Winter Olympics: North Korea’s Delegation May Feature In Pyeongchang 2018 Games
South Korea have proposed high level talks with North Korea over the country’s potential participation at the Pyeongchang 2018 Winter Olympics.
North Korea’s leader Kim Jong-un announced the country would be willing to take part in next month’s Games during a televised New Year’s Day speech.
Kim stated that the country planned to open talks with its neighbours in Seoul over their participation, with the statement the first official indication North Korea could attend.
At a press conference today, South Korea’s Minister of Unification, Cho Myoung-Gyon, proposed the talks take place on January 9.
“Taking into consideration that the Pyeongchang 2018 Olympic and Paralympic Winter Games are now only a month away, we have sent a proposal to Pyongyang to hold high-level talks at the Panmunjeom truce village on January 9,” he said.
“During the talks, we would discuss the possibility of North Korea sending a delegation to the Pyeongchang Olympics.
“We look forward to the launch of talks between the North and South, during which the two sides will be able to sit face-to-face and discuss not only the upcoming Winter Olympics, but issues directly related to improving inter-Korean ties.
“Once again, we want to make clear that our side is willing to engage in dialogue with Pyongyang without restriction as to time, place or level of formality.
“In order for high-level talks between North and South Korea to take place, we will need to swiftly normalize inter-Korean communication channels at the Panmunjeom truce village.
“Through this channel, we hope to open discussions about the meeting agenda, the makeup of the delegation, and other specific procedures.
“We look forward to hearing an optimistic response from the North.”
Panmunjeom is located in the demilitarised zone between the two countries and is also known as the Joint Security Area.
The location was where the Korean Armistice Agreement was signed in 1953, which paused the Korean War.
Cho stated that while the focus of any potential meeting would surround North Korea’s involvement at Pyeongchang 2018, he hoped it could also allow for both sides to discuss mutual interests and improve dialogue between the countries.
Pairs skaters Ryom Tae-Ok and Kim Ju-Sik are the only North Korean athletes to have so far qualified for Pyeongchang 2018.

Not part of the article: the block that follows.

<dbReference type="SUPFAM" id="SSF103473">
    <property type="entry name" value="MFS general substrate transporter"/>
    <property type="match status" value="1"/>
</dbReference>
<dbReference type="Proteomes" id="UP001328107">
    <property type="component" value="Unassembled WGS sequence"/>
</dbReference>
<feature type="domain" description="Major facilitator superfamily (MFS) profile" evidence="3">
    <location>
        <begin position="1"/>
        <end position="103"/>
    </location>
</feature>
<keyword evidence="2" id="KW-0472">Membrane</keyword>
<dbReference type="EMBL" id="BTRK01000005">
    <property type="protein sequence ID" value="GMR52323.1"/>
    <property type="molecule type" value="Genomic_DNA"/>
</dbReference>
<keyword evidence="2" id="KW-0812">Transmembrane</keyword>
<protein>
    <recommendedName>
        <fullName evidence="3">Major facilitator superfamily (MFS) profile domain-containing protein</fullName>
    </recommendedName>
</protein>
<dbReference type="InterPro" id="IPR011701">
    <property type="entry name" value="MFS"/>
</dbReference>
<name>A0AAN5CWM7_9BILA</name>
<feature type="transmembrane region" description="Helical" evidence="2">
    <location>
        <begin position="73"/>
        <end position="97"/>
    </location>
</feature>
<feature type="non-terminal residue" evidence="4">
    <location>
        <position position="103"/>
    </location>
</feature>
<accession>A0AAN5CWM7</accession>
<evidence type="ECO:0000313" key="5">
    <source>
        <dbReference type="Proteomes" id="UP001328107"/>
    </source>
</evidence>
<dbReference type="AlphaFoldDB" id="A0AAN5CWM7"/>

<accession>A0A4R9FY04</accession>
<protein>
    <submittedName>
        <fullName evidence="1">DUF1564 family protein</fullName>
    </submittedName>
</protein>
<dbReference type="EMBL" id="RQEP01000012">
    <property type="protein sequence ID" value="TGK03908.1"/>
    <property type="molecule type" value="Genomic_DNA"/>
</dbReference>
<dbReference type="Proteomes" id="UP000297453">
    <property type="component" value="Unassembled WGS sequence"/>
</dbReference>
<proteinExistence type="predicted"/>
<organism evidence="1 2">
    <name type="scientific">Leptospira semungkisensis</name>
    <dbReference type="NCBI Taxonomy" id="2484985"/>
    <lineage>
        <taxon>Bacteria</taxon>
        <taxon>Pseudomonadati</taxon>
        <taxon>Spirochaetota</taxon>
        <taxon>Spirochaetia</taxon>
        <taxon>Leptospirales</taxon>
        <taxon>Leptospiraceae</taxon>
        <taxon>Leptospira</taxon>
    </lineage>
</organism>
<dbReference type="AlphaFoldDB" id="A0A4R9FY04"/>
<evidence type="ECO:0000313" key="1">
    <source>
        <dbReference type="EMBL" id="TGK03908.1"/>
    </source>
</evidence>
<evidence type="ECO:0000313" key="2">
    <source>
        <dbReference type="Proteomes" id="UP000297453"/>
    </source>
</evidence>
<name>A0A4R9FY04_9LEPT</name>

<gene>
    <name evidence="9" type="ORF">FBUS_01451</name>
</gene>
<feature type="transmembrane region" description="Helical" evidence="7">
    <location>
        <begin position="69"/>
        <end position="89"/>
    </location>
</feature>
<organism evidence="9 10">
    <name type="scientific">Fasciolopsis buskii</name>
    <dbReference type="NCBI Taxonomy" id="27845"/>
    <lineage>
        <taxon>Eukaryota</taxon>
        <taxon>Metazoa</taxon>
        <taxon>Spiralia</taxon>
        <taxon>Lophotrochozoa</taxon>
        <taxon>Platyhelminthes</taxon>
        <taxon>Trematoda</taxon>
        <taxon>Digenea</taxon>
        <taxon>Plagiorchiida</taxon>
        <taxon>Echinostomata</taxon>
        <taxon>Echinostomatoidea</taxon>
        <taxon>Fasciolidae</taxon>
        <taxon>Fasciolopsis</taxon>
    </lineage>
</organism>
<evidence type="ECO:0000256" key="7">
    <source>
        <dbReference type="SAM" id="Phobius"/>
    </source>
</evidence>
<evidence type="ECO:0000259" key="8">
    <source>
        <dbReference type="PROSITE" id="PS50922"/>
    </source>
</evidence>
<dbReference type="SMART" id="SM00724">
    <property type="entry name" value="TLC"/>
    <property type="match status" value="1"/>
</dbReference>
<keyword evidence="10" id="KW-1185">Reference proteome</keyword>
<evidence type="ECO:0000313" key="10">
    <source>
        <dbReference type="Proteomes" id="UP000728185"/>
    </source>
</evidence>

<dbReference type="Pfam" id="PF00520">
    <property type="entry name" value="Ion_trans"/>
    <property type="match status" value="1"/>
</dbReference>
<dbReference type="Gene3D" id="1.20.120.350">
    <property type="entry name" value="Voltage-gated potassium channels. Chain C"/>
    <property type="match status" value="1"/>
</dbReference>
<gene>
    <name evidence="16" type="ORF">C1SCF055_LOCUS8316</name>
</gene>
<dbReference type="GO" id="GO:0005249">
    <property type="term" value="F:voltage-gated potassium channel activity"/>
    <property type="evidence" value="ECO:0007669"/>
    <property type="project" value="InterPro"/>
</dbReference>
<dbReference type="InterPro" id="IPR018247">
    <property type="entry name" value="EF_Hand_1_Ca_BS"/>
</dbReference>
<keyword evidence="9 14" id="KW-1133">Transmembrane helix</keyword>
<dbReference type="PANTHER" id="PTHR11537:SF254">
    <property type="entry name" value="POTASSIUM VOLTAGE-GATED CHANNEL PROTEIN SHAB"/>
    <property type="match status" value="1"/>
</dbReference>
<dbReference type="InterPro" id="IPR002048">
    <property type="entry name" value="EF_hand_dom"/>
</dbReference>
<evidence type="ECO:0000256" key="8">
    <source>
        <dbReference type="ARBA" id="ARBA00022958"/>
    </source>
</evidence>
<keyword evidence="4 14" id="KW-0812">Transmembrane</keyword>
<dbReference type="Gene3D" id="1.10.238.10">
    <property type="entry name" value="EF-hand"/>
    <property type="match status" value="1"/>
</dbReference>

They missed a deadline last month to accept their spot, although they could still be allowed to participate.
It remains possible that other athletes from North Korea could also be given wildcards.
While Kim suggested the country may take part in the Games during his New Year address, the North Korean leader also warned that 2017 was the year that his nation became a fully fledged nuclear power.
He called on South Korea to abandon plans to hold military exercises with the US next February and March.
South Korean President Moon Jae-in had claimed last month that the drills could be postponed to try to help encourage North Korea not to disrupt the Winter Olympics.
He told US broadcaster NBC news that the exercises could be postponed if Pyongyang halted its nuclear and missile tests before Pyeongchang 2018.
But US Defense Secretary James Mattis claimed there are no plans to cancel the exercises which normally involve 300,000 South Korean troops and 17,000 Americans.
Meanwhile, North Korea’s indication that they are willing to participate at Pyeongchang 2018 has been welcomed by organisers and the International Olympic Committee (IOC).
“We continue our close cooperation with the Organising Committee for the Olympic Winter Games Pyeongchang 2018, with the South Korean Government and the National Olympic Committee of the Democratic People’s Republic of Korea,” an IOC spokesperson told insidethegames in response.
“In this context, we will consider the comments of the North Korean leadership with regard to participation in the Olympic Winter Games in an open way.”